Anticipating a return to power after Republicans win in 2012, the neocons are now in a delaying game to stop any serious cuts in the U.S. military budget, including in the global network of bases, even in countries like Japan where – as Robert Higgs notes – the national security rationale has long since disappeared.
A dispute in Kansas City over a new plant for modernizing U.S. nuclear weapons has drawn local opposition and international attention as political and religious leaders question the Obama administration’s commitment to a nuke-free world, Lawrence S. Wittner writes.
Unlike Hurricane Katrina on George W. Bush’s watch, FEMA stayed on top of Hurricane Irene rushing help to flood-stricken Americans, from North Carolina to Vermont. But House Majority Leader Eric Cantor and right-wing Republicans are demanding spending “offsets” from other federal programs, as Michael Winship notes.
As the rich get richer, the poor poorer and the middle class smaller, America’s most prominent “populist” movement, the Tea Party, demands more tax breaks for the rich and less help for the rest. Kevin Zeese says only a true populist movement demanding a democratized economy can save the Republic.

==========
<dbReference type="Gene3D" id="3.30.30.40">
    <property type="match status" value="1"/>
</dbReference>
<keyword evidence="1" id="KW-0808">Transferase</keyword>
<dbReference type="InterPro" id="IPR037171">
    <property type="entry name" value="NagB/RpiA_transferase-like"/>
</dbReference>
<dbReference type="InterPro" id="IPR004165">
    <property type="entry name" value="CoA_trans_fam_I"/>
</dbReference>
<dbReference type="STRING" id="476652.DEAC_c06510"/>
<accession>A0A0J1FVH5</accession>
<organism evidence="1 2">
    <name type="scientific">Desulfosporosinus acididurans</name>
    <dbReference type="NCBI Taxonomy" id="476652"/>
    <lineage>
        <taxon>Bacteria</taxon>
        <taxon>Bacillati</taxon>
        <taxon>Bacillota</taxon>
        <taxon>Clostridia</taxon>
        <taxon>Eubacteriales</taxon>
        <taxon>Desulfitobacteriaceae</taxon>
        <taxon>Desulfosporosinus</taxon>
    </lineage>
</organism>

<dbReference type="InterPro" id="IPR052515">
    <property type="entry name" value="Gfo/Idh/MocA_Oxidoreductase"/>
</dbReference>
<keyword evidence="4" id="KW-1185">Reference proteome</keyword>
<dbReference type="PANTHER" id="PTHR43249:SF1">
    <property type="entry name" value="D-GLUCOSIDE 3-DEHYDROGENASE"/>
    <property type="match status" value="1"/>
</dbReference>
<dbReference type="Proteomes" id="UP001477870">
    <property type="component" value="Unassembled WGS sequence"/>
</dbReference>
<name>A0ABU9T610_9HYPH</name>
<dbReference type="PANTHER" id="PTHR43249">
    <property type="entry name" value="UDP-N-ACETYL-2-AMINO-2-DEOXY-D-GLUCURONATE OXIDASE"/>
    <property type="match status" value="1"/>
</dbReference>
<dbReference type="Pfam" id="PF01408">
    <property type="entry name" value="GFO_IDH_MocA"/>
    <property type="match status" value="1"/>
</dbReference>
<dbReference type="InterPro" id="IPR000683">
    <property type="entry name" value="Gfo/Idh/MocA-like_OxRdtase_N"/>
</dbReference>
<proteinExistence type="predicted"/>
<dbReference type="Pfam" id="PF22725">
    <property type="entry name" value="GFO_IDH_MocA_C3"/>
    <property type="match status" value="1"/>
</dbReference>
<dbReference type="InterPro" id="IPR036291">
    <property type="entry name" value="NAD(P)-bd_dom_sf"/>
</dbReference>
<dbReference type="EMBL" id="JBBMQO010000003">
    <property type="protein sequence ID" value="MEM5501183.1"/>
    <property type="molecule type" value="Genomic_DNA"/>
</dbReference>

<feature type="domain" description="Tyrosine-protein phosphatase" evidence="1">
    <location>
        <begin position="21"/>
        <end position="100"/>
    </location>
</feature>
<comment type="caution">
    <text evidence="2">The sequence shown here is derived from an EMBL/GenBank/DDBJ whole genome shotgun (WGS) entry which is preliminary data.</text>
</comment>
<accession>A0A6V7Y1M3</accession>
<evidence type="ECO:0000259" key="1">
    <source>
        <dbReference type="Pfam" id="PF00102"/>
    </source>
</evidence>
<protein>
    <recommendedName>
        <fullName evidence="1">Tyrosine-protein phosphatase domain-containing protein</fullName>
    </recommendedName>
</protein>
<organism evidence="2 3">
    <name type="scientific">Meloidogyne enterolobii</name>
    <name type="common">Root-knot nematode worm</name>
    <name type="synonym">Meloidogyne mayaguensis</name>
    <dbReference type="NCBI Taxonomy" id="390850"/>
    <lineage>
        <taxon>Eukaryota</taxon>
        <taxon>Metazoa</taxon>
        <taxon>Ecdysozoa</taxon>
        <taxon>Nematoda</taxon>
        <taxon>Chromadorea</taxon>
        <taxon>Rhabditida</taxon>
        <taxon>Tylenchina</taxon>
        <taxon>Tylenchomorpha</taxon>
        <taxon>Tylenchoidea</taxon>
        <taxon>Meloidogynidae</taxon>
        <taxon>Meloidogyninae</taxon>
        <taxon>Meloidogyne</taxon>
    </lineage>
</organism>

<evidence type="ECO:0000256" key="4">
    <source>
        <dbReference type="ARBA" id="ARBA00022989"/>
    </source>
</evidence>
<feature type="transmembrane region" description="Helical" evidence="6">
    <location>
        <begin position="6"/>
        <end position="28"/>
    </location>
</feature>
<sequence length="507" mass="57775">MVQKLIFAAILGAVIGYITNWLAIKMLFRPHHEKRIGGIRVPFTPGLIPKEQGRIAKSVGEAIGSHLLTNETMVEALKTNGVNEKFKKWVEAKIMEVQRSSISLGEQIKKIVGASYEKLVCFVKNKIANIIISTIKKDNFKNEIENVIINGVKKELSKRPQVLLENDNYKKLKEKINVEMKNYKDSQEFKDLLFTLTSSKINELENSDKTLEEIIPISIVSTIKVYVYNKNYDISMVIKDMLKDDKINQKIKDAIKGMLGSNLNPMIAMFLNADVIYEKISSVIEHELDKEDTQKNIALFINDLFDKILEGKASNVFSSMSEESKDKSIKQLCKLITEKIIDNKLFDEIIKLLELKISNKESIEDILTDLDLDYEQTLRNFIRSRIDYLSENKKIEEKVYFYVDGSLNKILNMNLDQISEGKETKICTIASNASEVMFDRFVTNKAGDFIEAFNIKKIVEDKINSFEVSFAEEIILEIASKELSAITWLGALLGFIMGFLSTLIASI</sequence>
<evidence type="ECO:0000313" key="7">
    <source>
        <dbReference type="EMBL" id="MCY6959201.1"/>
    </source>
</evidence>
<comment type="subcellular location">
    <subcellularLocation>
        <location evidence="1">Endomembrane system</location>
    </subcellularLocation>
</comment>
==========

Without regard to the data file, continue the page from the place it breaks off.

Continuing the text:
For several decades, America’s political/media elites have song the siren song of a post-industrial economy based on “free trade” and “financial innovations” – while silencing dissent that questioned this new-age group think. Now, the results are in, as Phil Rockstroh encountered in the cities of Pittsburgh, Birmingham and New Orleans.
If Christian conservatives truly understood and accepted the teachings of Jesus, they would not be at the Tea Party barricades fighting to protect the money, power and privileges of the rich; they would be demanding what Jesus wanted, a radical redistribution of wealth and decent treatment of all, as the Rev. Howard Bess notes.
Exclusive: With the 2009 stimulus money running dry and with businesses unnerved by Washington’s political gridlock and brinksmanship, America’s weak “recovery” has stalled, prompting more criticism of President Barack Obama. Robert Parry explores whether these complaints are fair.
Exclusive: The gross manipulation of CIA analysis under George W. Bush pushed a new generation of “yes men” into the agency’s top ranks. Now one of those aspiring bureaucrats will be Gen. David Petraeus’s right-hand man, writes ex-CIA analyst Ray McGovern. (Also, at end of article, see special comments from several CIA insiders.)
Texas Gov. Rick Perry, the new Republican presidential frontrunner, touts the “Texas Miracle” as a model for the nation. But his vision of a free-market paradise, thriving without the nuisance of government spending, doesn’t match the reality, writes Michael Winship.
Just as more and more issues require a global response, political pressures in the United States are building against American participation in international bodies designed to address these concerns. R. Spencer Oliver, an American who is secretary general of one such organization, says U.S. representatives must be on hand to engage in the debate.